Each week we’re bringing you an in-depth look at one of the standard conditions we encounter and document during inspections of buildings and civil structures.
Part 18: Wood Conditions
Wood is one of the oldest architectural materials. In historic and modern exterior applications, wood may be used in the form of structural timbers or dimensional lumber, roof and wall cladding or underlayment, carved or turned decoration, as a component in door and window assemblies, and in balustrades and railings.
Wood conditions include biological growth, which includes both lower plants (fungi, lichens, algae) and higher (vascular) plants; sound and failed coatings such as paint; cracking and checking; infestation by insects or mammals; abrasion, weathering, and rot; sealant failure; sound and failed patch repairs and dutchman repairs; various types of soiling; and unsecured wood due to failed fasteners.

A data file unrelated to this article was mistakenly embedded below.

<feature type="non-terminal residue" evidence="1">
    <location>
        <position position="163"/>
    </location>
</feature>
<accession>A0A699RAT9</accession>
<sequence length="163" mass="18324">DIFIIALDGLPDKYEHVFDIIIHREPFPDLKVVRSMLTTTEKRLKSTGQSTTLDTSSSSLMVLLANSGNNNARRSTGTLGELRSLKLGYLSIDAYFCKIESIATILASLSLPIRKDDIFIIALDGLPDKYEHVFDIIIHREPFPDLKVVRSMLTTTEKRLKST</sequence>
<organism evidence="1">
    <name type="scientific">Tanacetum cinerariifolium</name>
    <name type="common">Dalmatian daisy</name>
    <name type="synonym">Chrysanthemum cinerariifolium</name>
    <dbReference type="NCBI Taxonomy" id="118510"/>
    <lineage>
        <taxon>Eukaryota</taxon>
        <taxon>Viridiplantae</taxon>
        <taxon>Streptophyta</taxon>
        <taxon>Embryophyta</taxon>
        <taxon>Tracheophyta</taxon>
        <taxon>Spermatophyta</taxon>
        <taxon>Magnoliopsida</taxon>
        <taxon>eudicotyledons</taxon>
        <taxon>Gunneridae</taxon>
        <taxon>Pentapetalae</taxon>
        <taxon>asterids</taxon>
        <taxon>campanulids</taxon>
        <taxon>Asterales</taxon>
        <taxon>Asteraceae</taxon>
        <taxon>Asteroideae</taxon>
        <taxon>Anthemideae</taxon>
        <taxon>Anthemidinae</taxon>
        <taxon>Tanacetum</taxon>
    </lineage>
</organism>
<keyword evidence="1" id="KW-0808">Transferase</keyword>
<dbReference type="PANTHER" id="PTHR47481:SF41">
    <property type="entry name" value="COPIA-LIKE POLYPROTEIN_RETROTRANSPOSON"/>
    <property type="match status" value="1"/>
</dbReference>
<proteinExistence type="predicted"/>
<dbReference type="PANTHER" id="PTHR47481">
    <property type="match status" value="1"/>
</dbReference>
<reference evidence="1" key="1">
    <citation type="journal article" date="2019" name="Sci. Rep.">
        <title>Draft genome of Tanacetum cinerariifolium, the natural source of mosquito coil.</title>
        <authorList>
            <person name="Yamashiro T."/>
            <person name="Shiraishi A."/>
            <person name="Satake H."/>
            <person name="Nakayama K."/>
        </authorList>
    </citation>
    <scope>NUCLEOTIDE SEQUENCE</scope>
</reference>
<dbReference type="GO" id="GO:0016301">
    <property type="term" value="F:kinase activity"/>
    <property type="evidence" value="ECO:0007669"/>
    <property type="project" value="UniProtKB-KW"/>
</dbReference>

As a plant-based material, wood is subject to some types of deterioration that do not affect other building components, such as rot and insect damage. Rot, which is a type of fungal attack, requires moisture and often occurs when wood elements aren’t adequately protected from the elements by paint coatings or weatherproofing details. Abrasion is wear on the surface of wood from foot traffic, handling, or contact with moving parts such as hardware. Weathering occurs due to exposure to wind-blown dusts, water and ultraviolet light, resulting in discoloration and/or surface loss. Often, the wood’s softer seasonal growth is lost at a greater rate than the denser seasonal growth, resulting in an uneven surface texture. Cracking occurs when wood yields to external stresses, often as a result of weakening by other forms of deterioration. Checking, on the other hand, is splitting along the wood grain caused by drying, and does not typically affect the strength of the wood.
Next in this series: Slate Conditions